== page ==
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Building Java 9

And the latest JDK 9 JEPs to be targeted are…

Coman Hamilton
Nine image via Shutterstock

The Java Executive Committee has signed off on a number of changes to the JDK in its ninth release, planned for mid-to-late 2016.

241 JEPs and two dozen targets – the team behind JDK 9 have been busy since last year’s announcements of Java 9 features. Here’s our TL;DR for the ten latest small and mid-sized projects to be targeted for JDK 9.

Process Import Statements Correctly (JEP 216)

Depending on the order of the imports, the current Javac will sometimes accept or reject the same source code. This is “wrong and confusing” says owner Jan Lahoda, who has successfully proposed to correct this.

Annotations Pipeline 2.0 (JEP 217)

The annotation features added in Java SE 8 have proven difficult to maintain. To this purpose it’s now planned to refactor the javac annotation pipeline. Other than bug fixes and full correctness, this enhancement won’t be noticed much by the average Java developer.

Datagram Transport Layer Security (DTLS) (JEP 219)

This enhancement aims to define a small API for versions 1.0 and 1.2 of the Datagram Transport Layer Security protocol. The increasing number of datagram-compatible applications make it all the more important that the JDK supports DTLS implementations for securing applications.

SEE ALSO: Behind the scenes of Java 9 – how new features get made

HTML5 Javadoc (JEP 224)

The javadoc tool is currently generating pages in the older HTML 4.01 standard. This update will provide an option to javadoc to request output in either HTML4 or HTML5 (the current standard).

Add More Diagnostic Commands (JEP 228)

This one will do exactly what it says on the tin. In order to “improve the diagnosability of Hotspot and the JDK”, additional diagnostic commands will be defined, such as print_class_cummarydump_codelist and print_vm_state.

Create PKCS12 Keystores by Default (JEP 229)

This enhancement will transition the default keystore type from the older, JDK-specific JKS (which can only store private keys and trusted public-key certificates) to the more widely-supported PKCS12, which will “improve keystore integrity and confidentiality”.

Microbenchmark Suite (JEP 230)

The JDK 9 source code will feature a basic suite of microbenchmarks (including around 100 benchmarks) and make it easier for devs to run and create new microbenchmarks.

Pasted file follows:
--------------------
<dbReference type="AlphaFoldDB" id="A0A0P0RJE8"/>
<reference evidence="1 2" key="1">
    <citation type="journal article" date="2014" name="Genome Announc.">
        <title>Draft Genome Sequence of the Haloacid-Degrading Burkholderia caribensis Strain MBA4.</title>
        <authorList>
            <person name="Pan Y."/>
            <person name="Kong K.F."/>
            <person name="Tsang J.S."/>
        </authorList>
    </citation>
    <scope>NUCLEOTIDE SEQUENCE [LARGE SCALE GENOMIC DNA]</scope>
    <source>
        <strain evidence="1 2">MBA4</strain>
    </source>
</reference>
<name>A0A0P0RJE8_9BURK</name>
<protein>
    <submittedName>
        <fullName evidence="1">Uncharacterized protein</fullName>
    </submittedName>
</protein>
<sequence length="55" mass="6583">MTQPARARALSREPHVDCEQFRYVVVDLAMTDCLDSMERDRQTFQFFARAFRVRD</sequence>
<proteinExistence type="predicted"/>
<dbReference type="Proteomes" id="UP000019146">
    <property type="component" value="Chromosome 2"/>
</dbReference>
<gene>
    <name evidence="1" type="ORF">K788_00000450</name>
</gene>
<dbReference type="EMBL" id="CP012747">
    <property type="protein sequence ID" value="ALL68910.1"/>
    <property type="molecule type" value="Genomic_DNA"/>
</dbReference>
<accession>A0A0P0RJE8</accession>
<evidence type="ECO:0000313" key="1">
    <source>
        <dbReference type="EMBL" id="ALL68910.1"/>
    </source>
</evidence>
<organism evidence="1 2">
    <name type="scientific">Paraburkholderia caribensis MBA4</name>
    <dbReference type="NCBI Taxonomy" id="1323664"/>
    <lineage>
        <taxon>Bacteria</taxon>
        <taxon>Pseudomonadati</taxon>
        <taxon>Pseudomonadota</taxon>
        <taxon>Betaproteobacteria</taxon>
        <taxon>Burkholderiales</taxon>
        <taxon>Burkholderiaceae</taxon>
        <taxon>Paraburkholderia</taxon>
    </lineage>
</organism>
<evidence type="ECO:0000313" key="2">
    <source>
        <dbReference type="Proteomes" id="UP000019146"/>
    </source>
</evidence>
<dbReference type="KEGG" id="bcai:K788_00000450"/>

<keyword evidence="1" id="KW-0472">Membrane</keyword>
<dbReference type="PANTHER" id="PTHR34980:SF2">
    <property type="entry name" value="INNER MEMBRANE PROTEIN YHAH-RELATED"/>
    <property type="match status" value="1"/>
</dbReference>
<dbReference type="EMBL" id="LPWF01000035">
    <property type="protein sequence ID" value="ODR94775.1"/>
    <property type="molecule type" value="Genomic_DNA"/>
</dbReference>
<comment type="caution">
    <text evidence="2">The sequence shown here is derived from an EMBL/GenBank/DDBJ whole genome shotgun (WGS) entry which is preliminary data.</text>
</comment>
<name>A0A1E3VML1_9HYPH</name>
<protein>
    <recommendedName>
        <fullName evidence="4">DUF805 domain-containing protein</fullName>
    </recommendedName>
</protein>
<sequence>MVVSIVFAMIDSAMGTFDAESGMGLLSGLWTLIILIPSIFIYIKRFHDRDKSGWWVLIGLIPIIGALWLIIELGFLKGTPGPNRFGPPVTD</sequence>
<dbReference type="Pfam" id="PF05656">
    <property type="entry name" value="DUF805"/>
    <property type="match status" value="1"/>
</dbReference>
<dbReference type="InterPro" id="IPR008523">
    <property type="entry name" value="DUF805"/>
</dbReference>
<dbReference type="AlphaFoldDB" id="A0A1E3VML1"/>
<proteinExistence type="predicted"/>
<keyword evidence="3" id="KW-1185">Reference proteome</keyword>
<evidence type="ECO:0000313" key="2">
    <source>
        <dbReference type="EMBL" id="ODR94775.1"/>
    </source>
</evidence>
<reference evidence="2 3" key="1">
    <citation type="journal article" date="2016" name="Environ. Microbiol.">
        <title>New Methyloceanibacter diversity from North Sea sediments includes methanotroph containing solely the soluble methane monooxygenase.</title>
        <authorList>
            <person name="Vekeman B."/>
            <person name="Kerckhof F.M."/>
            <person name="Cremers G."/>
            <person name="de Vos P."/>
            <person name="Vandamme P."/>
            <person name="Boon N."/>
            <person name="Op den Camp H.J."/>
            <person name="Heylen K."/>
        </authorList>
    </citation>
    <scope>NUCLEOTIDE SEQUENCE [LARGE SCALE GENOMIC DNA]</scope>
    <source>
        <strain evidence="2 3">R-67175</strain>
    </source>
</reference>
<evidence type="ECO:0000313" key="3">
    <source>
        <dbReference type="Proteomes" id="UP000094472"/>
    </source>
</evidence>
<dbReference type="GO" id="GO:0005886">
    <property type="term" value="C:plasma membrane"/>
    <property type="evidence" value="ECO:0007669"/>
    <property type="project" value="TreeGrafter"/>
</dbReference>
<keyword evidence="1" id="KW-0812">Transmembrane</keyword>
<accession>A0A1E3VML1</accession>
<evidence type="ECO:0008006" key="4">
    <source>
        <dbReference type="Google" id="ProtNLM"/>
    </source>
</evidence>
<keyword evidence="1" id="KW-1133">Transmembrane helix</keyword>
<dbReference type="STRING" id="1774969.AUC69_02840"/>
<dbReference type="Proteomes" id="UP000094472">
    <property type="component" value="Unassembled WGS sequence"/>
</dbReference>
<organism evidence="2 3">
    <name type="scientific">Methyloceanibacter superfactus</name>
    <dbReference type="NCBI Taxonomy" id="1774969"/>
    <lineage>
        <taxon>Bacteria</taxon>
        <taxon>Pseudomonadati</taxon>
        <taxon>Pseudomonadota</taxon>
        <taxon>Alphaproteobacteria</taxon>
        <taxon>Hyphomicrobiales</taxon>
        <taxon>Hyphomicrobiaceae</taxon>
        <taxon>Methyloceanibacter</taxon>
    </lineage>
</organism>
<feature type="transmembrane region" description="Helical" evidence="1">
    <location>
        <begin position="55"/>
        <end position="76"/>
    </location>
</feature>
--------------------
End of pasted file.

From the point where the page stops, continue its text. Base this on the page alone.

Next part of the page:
Test Class-File Attributes Generated by javac (JEP 235)

It’s been accepted that class-file attributes haven’t had enough test coverage and decided that all class-file attributes should be tested to ensure they are correctly generated.

Parser API for Nashorn (JEP 236)

The JDK is to receive its own parser API for Nashorn‘s ECMA Script abstract syntax tree. Popular in IDEs like NetBeans, Nashorn’s internal implementation classes are currently prevented from evolving freely due to its current JDK implementation.

Linux/AArch64 Port (JEP 237)

A new OpenJDK port is to be made for AArch64, the latest processor architecture from ARM, which is “effectively a complete redesign” of the previous 32-bit ARM processor architecture.

Summer/Autumn 2016

Java 9 is scheduled for a Summer/Autumn release in 2016, although previous releases have been subject to delays. In August last year, the JDK team led by Mark Reinhold announced several new features to be implemented for Java 9, such as a HTTP2 Client and process API updates, with more targeted features announced in November.

After a lukewarm community response, the ‘lightweight’ JSON API, initially planned for Java 9, was later dropped from JDK 9 to make room for other features.

Author
Coman Hamilton
Coman was Editor of JAXenter.com at S&S Media Group. He has a master's degree in cultural studies and has written and edited content for numerous news, tech and culture websites and magazines, as well as several ad agencies.

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